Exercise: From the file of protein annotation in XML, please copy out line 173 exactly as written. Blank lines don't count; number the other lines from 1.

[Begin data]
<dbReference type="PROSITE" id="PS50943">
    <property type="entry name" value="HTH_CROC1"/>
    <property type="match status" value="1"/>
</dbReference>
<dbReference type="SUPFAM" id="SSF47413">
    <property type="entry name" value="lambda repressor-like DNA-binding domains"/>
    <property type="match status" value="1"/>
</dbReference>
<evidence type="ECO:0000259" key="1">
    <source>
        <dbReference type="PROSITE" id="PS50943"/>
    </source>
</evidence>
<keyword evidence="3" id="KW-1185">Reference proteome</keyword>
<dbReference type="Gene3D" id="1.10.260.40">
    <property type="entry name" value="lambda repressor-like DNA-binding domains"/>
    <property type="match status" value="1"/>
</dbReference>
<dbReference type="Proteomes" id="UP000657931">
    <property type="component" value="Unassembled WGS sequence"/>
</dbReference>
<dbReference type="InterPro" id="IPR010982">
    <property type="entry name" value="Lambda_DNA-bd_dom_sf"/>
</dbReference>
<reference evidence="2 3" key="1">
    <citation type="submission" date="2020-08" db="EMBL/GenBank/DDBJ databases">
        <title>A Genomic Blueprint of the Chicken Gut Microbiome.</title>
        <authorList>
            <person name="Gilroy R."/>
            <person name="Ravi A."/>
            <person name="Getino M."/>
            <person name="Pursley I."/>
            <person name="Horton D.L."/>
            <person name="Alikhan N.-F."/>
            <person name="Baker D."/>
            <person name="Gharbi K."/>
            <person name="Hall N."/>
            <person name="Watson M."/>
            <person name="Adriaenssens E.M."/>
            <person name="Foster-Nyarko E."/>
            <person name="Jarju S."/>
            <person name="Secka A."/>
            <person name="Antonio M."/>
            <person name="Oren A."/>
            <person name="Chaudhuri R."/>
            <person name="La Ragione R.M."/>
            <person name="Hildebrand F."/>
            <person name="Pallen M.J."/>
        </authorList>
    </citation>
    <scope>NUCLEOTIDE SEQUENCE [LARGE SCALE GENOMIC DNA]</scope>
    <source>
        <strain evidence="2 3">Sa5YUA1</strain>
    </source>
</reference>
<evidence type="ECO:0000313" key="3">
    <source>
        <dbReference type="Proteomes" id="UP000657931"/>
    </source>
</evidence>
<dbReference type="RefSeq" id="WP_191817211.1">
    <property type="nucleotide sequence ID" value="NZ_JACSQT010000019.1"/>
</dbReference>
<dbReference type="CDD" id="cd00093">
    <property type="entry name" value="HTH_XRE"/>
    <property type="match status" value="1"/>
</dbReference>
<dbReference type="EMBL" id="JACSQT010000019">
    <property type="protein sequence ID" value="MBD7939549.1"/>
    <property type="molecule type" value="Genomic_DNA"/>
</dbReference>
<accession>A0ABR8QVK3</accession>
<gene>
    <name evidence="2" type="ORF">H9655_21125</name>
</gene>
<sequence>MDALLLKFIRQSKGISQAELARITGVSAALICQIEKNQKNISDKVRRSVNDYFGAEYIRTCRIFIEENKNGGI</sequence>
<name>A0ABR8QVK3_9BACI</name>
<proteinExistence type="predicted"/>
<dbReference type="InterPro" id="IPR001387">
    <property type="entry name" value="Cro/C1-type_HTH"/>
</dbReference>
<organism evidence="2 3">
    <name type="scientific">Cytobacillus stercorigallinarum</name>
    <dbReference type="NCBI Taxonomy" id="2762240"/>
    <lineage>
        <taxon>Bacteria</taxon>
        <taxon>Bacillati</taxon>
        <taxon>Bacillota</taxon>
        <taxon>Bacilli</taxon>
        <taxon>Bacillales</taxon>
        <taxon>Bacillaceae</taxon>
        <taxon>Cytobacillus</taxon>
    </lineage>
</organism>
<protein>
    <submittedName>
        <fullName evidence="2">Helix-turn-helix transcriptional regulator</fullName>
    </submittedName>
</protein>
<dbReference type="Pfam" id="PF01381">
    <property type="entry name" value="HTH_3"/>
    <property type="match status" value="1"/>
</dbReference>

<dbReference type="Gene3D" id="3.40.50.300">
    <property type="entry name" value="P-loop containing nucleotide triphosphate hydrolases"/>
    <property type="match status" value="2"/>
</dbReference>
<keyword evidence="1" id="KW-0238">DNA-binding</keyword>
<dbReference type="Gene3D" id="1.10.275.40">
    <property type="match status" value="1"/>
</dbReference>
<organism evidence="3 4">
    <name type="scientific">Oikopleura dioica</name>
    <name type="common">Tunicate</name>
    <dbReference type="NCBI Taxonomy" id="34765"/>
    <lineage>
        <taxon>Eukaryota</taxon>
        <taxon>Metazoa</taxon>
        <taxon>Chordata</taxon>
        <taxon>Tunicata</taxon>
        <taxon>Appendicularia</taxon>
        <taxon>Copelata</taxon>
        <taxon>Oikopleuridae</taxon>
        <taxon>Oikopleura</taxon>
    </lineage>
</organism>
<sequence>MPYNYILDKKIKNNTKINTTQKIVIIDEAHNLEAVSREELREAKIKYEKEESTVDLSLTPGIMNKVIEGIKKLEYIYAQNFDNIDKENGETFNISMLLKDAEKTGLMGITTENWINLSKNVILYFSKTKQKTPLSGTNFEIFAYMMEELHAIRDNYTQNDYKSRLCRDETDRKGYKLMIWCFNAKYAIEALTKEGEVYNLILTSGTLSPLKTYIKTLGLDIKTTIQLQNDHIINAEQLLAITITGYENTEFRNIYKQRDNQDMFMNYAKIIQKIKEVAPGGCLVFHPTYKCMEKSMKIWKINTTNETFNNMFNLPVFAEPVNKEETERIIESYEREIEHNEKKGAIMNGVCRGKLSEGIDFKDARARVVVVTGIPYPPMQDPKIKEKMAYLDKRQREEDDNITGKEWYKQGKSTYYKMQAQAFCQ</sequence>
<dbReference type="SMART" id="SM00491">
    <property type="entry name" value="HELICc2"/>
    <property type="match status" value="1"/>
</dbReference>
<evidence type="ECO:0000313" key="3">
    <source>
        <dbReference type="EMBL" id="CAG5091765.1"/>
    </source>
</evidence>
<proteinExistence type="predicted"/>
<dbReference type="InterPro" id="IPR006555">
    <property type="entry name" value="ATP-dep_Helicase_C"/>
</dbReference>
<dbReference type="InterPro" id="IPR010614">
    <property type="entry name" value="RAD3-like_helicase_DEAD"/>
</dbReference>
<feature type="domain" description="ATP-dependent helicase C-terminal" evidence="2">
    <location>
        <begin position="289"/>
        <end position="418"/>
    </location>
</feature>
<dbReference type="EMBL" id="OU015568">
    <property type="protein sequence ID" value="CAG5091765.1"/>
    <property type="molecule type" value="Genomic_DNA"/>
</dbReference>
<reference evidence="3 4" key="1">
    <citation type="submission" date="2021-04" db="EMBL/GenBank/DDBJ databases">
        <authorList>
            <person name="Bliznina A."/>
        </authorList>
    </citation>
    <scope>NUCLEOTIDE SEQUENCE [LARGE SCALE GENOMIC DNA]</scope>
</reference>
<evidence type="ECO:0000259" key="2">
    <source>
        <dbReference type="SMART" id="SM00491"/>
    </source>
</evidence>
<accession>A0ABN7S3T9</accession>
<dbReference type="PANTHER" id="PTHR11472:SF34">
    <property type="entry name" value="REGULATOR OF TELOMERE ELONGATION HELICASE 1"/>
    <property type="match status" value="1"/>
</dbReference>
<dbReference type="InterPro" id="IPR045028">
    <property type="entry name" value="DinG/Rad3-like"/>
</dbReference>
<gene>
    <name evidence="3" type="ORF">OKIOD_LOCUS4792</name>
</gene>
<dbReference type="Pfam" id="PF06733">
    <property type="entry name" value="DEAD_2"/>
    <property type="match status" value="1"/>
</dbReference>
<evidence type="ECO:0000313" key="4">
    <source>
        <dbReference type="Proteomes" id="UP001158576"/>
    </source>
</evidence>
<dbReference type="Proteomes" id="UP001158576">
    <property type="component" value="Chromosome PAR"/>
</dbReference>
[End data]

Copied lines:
    <property type="entry name" value="DinG/Rad3-like"/>